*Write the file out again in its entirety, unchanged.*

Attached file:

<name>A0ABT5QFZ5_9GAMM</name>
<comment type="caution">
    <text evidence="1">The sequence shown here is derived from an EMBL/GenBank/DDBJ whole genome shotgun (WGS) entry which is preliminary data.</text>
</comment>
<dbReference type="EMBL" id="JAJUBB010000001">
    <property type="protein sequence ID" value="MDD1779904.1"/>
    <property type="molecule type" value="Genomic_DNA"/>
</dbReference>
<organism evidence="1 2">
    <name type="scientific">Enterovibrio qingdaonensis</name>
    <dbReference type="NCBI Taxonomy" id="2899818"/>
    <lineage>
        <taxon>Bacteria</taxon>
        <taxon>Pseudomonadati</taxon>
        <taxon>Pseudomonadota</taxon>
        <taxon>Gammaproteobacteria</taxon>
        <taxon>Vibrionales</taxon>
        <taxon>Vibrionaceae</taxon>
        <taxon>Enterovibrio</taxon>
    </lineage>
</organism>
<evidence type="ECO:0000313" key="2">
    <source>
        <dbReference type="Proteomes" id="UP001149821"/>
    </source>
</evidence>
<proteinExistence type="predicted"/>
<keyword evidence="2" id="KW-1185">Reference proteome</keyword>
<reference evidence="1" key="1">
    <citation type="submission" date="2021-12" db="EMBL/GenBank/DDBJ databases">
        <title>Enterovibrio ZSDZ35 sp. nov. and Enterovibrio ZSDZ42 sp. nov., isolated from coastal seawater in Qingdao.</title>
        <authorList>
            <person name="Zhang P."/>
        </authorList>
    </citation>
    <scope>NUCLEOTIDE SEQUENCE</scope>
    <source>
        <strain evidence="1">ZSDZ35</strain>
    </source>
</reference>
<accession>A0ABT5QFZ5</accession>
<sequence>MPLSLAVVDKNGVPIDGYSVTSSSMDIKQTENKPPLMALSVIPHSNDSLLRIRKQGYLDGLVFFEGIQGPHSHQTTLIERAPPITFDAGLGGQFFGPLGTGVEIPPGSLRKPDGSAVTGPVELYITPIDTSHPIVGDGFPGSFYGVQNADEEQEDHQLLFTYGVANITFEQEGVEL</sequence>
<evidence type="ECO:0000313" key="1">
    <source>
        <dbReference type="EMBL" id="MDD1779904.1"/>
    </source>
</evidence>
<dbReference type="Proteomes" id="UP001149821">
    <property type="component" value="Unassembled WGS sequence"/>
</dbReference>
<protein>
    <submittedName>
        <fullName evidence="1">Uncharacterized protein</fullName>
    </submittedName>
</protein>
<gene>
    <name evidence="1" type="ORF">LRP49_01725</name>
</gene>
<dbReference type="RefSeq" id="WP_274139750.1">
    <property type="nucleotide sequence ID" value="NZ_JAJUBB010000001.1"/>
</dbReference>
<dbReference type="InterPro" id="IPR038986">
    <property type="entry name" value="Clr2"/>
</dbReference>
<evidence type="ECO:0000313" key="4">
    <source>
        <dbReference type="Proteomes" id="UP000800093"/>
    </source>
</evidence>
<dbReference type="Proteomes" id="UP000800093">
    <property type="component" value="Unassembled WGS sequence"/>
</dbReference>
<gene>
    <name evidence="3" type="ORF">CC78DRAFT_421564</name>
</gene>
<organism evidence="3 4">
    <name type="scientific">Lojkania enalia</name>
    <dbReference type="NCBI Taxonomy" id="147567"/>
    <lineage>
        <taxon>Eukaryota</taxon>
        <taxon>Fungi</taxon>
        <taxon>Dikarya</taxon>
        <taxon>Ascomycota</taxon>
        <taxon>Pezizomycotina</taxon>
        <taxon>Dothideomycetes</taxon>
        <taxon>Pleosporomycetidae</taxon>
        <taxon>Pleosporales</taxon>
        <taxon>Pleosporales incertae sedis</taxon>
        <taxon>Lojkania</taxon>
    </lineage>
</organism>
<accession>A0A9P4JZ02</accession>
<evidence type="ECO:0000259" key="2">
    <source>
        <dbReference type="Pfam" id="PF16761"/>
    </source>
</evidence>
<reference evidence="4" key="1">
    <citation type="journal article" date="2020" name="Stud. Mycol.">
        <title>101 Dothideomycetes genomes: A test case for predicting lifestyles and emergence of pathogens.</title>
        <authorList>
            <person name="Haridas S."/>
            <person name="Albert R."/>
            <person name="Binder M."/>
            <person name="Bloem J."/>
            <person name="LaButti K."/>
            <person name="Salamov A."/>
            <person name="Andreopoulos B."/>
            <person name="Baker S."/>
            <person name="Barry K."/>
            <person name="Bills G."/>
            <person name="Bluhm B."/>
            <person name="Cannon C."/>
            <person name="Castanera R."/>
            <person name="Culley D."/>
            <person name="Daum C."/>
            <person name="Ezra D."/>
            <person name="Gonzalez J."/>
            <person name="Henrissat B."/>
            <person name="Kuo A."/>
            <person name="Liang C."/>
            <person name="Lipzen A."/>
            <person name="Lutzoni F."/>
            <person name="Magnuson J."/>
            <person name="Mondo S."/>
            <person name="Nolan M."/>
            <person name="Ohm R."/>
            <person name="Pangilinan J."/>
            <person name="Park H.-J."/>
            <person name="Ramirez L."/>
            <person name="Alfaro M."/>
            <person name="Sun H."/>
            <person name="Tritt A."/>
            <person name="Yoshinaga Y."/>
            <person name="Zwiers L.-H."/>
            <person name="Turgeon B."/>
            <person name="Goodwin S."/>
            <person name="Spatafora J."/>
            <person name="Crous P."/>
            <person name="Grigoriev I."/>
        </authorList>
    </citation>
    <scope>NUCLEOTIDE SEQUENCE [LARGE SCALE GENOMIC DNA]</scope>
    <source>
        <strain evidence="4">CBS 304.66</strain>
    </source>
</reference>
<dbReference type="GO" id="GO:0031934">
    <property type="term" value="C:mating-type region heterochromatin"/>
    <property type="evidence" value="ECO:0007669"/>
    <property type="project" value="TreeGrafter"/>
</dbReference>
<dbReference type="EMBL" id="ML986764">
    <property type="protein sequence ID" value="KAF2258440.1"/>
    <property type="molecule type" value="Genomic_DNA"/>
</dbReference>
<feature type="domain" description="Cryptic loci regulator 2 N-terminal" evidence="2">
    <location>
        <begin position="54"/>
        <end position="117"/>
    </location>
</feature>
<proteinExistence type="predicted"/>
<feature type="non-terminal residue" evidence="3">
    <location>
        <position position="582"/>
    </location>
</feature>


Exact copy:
<name>A0ABT5QFZ5_9GAMM</name>
<comment type="caution">
    <text evidence="1">The sequence shown here is derived from an EMBL/GenBank/DDBJ whole genome shotgun (WGS) entry which is preliminary data.</text>
</comment>
<dbReference type="EMBL" id="JAJUBB010000001">
    <property type="protein sequence ID" value="MDD1779904.1"/>
    <property type="molecule type" value="Genomic_DNA"/>
</dbReference>
<organism evidence="1 2">
    <name type="scientific">Enterovibrio qingdaonensis</name>
    <dbReference type="NCBI Taxonomy" id="2899818"/>
    <lineage>
        <taxon>Bacteria</taxon>
        <taxon>Pseudomonadati</taxon>
        <taxon>Pseudomonadota</taxon>
        <taxon>Gammaproteobacteria</taxon>
        <taxon>Vibrionales</taxon>
        <taxon>Vibrionaceae</taxon>
        <taxon>Enterovibrio</taxon>
    </lineage>
</organism>
<evidence type="ECO:0000313" key="2">
    <source>
        <dbReference type="Proteomes" id="UP001149821"/>
    </source>
</evidence>
<proteinExistence type="predicted"/>
<keyword evidence="2" id="KW-1185">Reference proteome</keyword>
<reference evidence="1" key="1">
    <citation type="submission" date="2021-12" db="EMBL/GenBank/DDBJ databases">
        <title>Enterovibrio ZSDZ35 sp. nov. and Enterovibrio ZSDZ42 sp. nov., isolated from coastal seawater in Qingdao.</title>
        <authorList>
            <person name="Zhang P."/>
        </authorList>
    </citation>
    <scope>NUCLEOTIDE SEQUENCE</scope>
    <source>
        <strain evidence="1">ZSDZ35</strain>
    </source>
</reference>
<accession>A0ABT5QFZ5</accession>
<sequence>MPLSLAVVDKNGVPIDGYSVTSSSMDIKQTENKPPLMALSVIPHSNDSLLRIRKQGYLDGLVFFEGIQGPHSHQTTLIERAPPITFDAGLGGQFFGPLGTGVEIPPGSLRKPDGSAVTGPVELYITPIDTSHPIVGDGFPGSFYGVQNADEEQEDHQLLFTYGVANITFEQEGVEL</sequence>
<evidence type="ECO:0000313" key="1">
    <source>
        <dbReference type="EMBL" id="MDD1779904.1"/>
    </source>
</evidence>
<dbReference type="Proteomes" id="UP001149821">
    <property type="component" value="Unassembled WGS sequence"/>
</dbReference>
<protein>
    <submittedName>
        <fullName evidence="1">Uncharacterized protein</fullName>
    </submittedName>
</protein>
<gene>
    <name evidence="1" type="ORF">LRP49_01725</name>
</gene>
<dbReference type="RefSeq" id="WP_274139750.1">
    <property type="nucleotide sequence ID" value="NZ_JAJUBB010000001.1"/>
</dbReference>
<dbReference type="InterPro" id="IPR038986">
    <property type="entry name" value="Clr2"/>
</dbReference>
<evidence type="ECO:0000313" key="4">
    <source>
        <dbReference type="Proteomes" id="UP000800093"/>
    </source>
</evidence>
<dbReference type="Proteomes" id="UP000800093">
    <property type="component" value="Unassembled WGS sequence"/>
</dbReference>
<gene>
    <name evidence="3" type="ORF">CC78DRAFT_421564</name>
</gene>
<organism evidence="3 4">
    <name type="scientific">Lojkania enalia</name>
    <dbReference type="NCBI Taxonomy" id="147567"/>
    <lineage>
        <taxon>Eukaryota</taxon>
        <taxon>Fungi</taxon>
        <taxon>Dikarya</taxon>
        <taxon>Ascomycota</taxon>
        <taxon>Pezizomycotina</taxon>
        <taxon>Dothideomycetes</taxon>
        <taxon>Pleosporomycetidae</taxon>
        <taxon>Pleosporales</taxon>
        <taxon>Pleosporales incertae sedis</taxon>
        <taxon>Lojkania</taxon>
    </lineage>
</organism>
<accession>A0A9P4JZ02</accession>
<evidence type="ECO:0000259" key="2">
    <source>
        <dbReference type="Pfam" id="PF16761"/>
    </source>
</evidence>
<reference evidence="4" key="1">
    <citation type="journal article" date="2020" name="Stud. Mycol.">
        <title>101 Dothideomycetes genomes: A test case for predicting lifestyles and emergence of pathogens.</title>
        <authorList>
            <person name="Haridas S."/>
            <person name="Albert R."/>
            <person name="Binder M."/>
            <person name="Bloem J."/>
            <person name="LaButti K."/>
            <person name="Salamov A."/>
            <person name="Andreopoulos B."/>
            <person name="Baker S."/>
            <person name="Barry K."/>
            <person name="Bills G."/>
            <person name="Bluhm B."/>
            <person name="Cannon C."/>
            <person name="Castanera R."/>
            <person name="Culley D."/>
            <person name="Daum C."/>
            <person name="Ezra D."/>
            <person name="Gonzalez J."/>
            <person name="Henrissat B."/>
            <person name="Kuo A."/>
            <person name="Liang C."/>
            <person name="Lipzen A."/>
            <person name="Lutzoni F."/>
            <person name="Magnuson J."/>
            <person name="Mondo S."/>
            <person name="Nolan M."/>
            <person name="Ohm R."/>
            <person name="Pangilinan J."/>
            <person name="Park H.-J."/>
            <person name="Ramirez L."/>
            <person name="Alfaro M."/>
            <person name="Sun H."/>
            <person name="Tritt A."/>
            <person name="Yoshinaga Y."/>
            <person name="Zwiers L.-H."/>
            <person name="Turgeon B."/>
            <person name="Goodwin S."/>
            <person name="Spatafora J."/>
            <person name="Crous P."/>
            <person name="Grigoriev I."/>
        </authorList>
    </citation>
    <scope>NUCLEOTIDE SEQUENCE [LARGE SCALE GENOMIC DNA]</scope>
    <source>
        <strain evidence="4">CBS 304.66</strain>
    </source>
</reference>
<dbReference type="GO" id="GO:0031934">
    <property type="term" value="C:mating-type region heterochromatin"/>
    <property type="evidence" value="ECO:0007669"/>
    <property type="project" value="TreeGrafter"/>
</dbReference>
<dbReference type="EMBL" id="ML986764">
    <property type="protein sequence ID" value="KAF2258440.1"/>
    <property type="molecule type" value="Genomic_DNA"/>
</dbReference>
<feature type="domain" description="Cryptic loci regulator 2 N-terminal" evidence="2">
    <location>
        <begin position="54"/>
        <end position="117"/>
    </location>
</feature>
<proteinExistence type="predicted"/>
<feature type="non-terminal residue" evidence="3">
    <location>
        <position position="582"/>
    </location>
</feature>